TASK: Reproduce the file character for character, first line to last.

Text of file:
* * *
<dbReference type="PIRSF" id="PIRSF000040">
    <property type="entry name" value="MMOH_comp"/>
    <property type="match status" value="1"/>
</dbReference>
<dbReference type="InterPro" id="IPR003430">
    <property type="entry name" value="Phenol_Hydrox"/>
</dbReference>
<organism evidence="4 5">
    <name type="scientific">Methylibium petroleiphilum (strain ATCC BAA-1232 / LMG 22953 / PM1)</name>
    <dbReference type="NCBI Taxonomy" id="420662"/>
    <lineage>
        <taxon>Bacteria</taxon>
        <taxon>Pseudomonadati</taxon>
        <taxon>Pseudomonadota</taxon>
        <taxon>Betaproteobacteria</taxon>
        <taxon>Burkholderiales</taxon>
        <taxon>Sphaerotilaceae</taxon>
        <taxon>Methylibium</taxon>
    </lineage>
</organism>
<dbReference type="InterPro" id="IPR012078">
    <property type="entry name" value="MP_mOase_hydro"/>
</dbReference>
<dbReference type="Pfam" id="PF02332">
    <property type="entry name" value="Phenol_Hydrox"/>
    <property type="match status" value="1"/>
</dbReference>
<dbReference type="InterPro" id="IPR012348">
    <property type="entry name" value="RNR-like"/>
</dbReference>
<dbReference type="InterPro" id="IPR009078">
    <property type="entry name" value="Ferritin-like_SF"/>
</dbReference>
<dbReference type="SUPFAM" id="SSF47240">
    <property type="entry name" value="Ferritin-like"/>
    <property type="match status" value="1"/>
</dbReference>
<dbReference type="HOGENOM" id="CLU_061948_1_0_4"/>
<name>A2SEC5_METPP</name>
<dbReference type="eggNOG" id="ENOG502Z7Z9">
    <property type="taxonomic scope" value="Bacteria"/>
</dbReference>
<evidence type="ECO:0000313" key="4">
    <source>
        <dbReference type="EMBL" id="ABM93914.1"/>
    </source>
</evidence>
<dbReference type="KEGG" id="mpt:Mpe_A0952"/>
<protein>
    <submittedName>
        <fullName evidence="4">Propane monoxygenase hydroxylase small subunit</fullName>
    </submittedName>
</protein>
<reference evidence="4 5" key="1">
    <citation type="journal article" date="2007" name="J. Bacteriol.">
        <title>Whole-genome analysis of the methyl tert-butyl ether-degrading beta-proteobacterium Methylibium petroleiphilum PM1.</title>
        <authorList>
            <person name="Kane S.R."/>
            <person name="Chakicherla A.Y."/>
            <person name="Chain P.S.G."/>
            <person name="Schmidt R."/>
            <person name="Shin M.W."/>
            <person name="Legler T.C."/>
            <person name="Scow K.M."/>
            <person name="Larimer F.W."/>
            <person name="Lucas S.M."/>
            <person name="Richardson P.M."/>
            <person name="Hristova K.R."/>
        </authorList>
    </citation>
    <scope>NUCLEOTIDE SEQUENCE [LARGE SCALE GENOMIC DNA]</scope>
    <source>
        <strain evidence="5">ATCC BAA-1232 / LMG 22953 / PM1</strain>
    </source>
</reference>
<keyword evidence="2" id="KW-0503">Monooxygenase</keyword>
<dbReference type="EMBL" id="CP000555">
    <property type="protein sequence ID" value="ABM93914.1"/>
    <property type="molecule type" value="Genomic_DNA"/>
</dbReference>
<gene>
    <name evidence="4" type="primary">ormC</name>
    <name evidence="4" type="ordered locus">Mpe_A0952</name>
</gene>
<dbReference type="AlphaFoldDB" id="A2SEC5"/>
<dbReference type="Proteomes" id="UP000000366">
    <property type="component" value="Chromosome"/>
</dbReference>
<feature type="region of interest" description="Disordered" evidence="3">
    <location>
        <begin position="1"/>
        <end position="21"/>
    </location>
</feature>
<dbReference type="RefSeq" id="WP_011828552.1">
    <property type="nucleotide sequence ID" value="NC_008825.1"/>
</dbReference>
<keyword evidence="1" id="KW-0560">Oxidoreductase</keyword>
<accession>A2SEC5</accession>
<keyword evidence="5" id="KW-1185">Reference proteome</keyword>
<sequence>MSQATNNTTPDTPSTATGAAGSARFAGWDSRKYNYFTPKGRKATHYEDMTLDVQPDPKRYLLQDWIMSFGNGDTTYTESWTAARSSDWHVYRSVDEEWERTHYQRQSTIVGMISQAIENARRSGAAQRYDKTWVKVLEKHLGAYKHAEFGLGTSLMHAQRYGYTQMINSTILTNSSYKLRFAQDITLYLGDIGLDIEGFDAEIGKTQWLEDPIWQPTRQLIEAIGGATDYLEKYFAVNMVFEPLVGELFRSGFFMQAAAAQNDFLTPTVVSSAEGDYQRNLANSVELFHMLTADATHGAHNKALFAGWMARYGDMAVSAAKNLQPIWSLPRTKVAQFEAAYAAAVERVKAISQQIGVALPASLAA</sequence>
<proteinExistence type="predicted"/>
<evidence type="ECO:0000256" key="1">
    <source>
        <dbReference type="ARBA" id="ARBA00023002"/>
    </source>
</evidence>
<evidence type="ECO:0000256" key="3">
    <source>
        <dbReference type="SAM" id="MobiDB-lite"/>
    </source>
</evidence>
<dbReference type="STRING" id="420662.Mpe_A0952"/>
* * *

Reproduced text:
<dbReference type="PIRSF" id="PIRSF000040">
    <property type="entry name" value="MMOH_comp"/>
    <property type="match status" value="1"/>
</dbReference>
<dbReference type="InterPro" id="IPR003430">
    <property type="entry name" value="Phenol_Hydrox"/>
</dbReference>
<organism evidence="4 5">
    <name type="scientific">Methylibium petroleiphilum (strain ATCC BAA-1232 / LMG 22953 / PM1)</name>
    <dbReference type="NCBI Taxonomy" id="420662"/>
    <lineage>
        <taxon>Bacteria</taxon>
        <taxon>Pseudomonadati</taxon>
        <taxon>Pseudomonadota</taxon>
        <taxon>Betaproteobacteria</taxon>
        <taxon>Burkholderiales</taxon>
        <taxon>Sphaerotilaceae</taxon>
        <taxon>Methylibium</taxon>
    </lineage>
</organism>
<dbReference type="InterPro" id="IPR012078">
    <property type="entry name" value="MP_mOase_hydro"/>
</dbReference>
<dbReference type="Pfam" id="PF02332">
    <property type="entry name" value="Phenol_Hydrox"/>
    <property type="match status" value="1"/>
</dbReference>
<dbReference type="InterPro" id="IPR012348">
    <property type="entry name" value="RNR-like"/>
</dbReference>
<dbReference type="InterPro" id="IPR009078">
    <property type="entry name" value="Ferritin-like_SF"/>
</dbReference>
<dbReference type="SUPFAM" id="SSF47240">
    <property type="entry name" value="Ferritin-like"/>
    <property type="match status" value="1"/>
</dbReference>
<dbReference type="HOGENOM" id="CLU_061948_1_0_4"/>
<name>A2SEC5_METPP</name>
<dbReference type="eggNOG" id="ENOG502Z7Z9">
    <property type="taxonomic scope" value="Bacteria"/>
</dbReference>
<evidence type="ECO:0000313" key="4">
    <source>
        <dbReference type="EMBL" id="ABM93914.1"/>
    </source>
</evidence>
<dbReference type="KEGG" id="mpt:Mpe_A0952"/>
<protein>
    <submittedName>
        <fullName evidence="4">Propane monoxygenase hydroxylase small subunit</fullName>
    </submittedName>
</protein>
<reference evidence="4 5" key="1">
    <citation type="journal article" date="2007" name="J. Bacteriol.">
        <title>Whole-genome analysis of the methyl tert-butyl ether-degrading beta-proteobacterium Methylibium petroleiphilum PM1.</title>
        <authorList>
            <person name="Kane S.R."/>
            <person name="Chakicherla A.Y."/>
            <person name="Chain P.S.G."/>
            <person name="Schmidt R."/>
            <person name="Shin M.W."/>
            <person name="Legler T.C."/>
            <person name="Scow K.M."/>
            <person name="Larimer F.W."/>
            <person name="Lucas S.M."/>
            <person name="Richardson P.M."/>
            <person name="Hristova K.R."/>
        </authorList>
    </citation>
    <scope>NUCLEOTIDE SEQUENCE [LARGE SCALE GENOMIC DNA]</scope>
    <source>
        <strain evidence="5">ATCC BAA-1232 / LMG 22953 / PM1</strain>
    </source>
</reference>
<keyword evidence="2" id="KW-0503">Monooxygenase</keyword>
<dbReference type="EMBL" id="CP000555">
    <property type="protein sequence ID" value="ABM93914.1"/>
    <property type="molecule type" value="Genomic_DNA"/>
</dbReference>
<gene>
    <name evidence="4" type="primary">ormC</name>
    <name evidence="4" type="ordered locus">Mpe_A0952</name>
</gene>
<dbReference type="AlphaFoldDB" id="A2SEC5"/>
<dbReference type="Proteomes" id="UP000000366">
    <property type="component" value="Chromosome"/>
</dbReference>
<feature type="region of interest" description="Disordered" evidence="3">
    <location>
        <begin position="1"/>
        <end position="21"/>
    </location>
</feature>
<dbReference type="RefSeq" id="WP_011828552.1">
    <property type="nucleotide sequence ID" value="NC_008825.1"/>
</dbReference>
<keyword evidence="1" id="KW-0560">Oxidoreductase</keyword>
<accession>A2SEC5</accession>
<keyword evidence="5" id="KW-1185">Reference proteome</keyword>
<sequence>MSQATNNTTPDTPSTATGAAGSARFAGWDSRKYNYFTPKGRKATHYEDMTLDVQPDPKRYLLQDWIMSFGNGDTTYTESWTAARSSDWHVYRSVDEEWERTHYQRQSTIVGMISQAIENARRSGAAQRYDKTWVKVLEKHLGAYKHAEFGLGTSLMHAQRYGYTQMINSTILTNSSYKLRFAQDITLYLGDIGLDIEGFDAEIGKTQWLEDPIWQPTRQLIEAIGGATDYLEKYFAVNMVFEPLVGELFRSGFFMQAAAAQNDFLTPTVVSSAEGDYQRNLANSVELFHMLTADATHGAHNKALFAGWMARYGDMAVSAAKNLQPIWSLPRTKVAQFEAAYAAAVERVKAISQQIGVALPASLAA</sequence>
<proteinExistence type="predicted"/>
<evidence type="ECO:0000256" key="1">
    <source>
        <dbReference type="ARBA" id="ARBA00023002"/>
    </source>
</evidence>
<evidence type="ECO:0000256" key="3">
    <source>
        <dbReference type="SAM" id="MobiDB-lite"/>
    </source>
</evidence>
<dbReference type="STRING" id="420662.Mpe_A0952"/>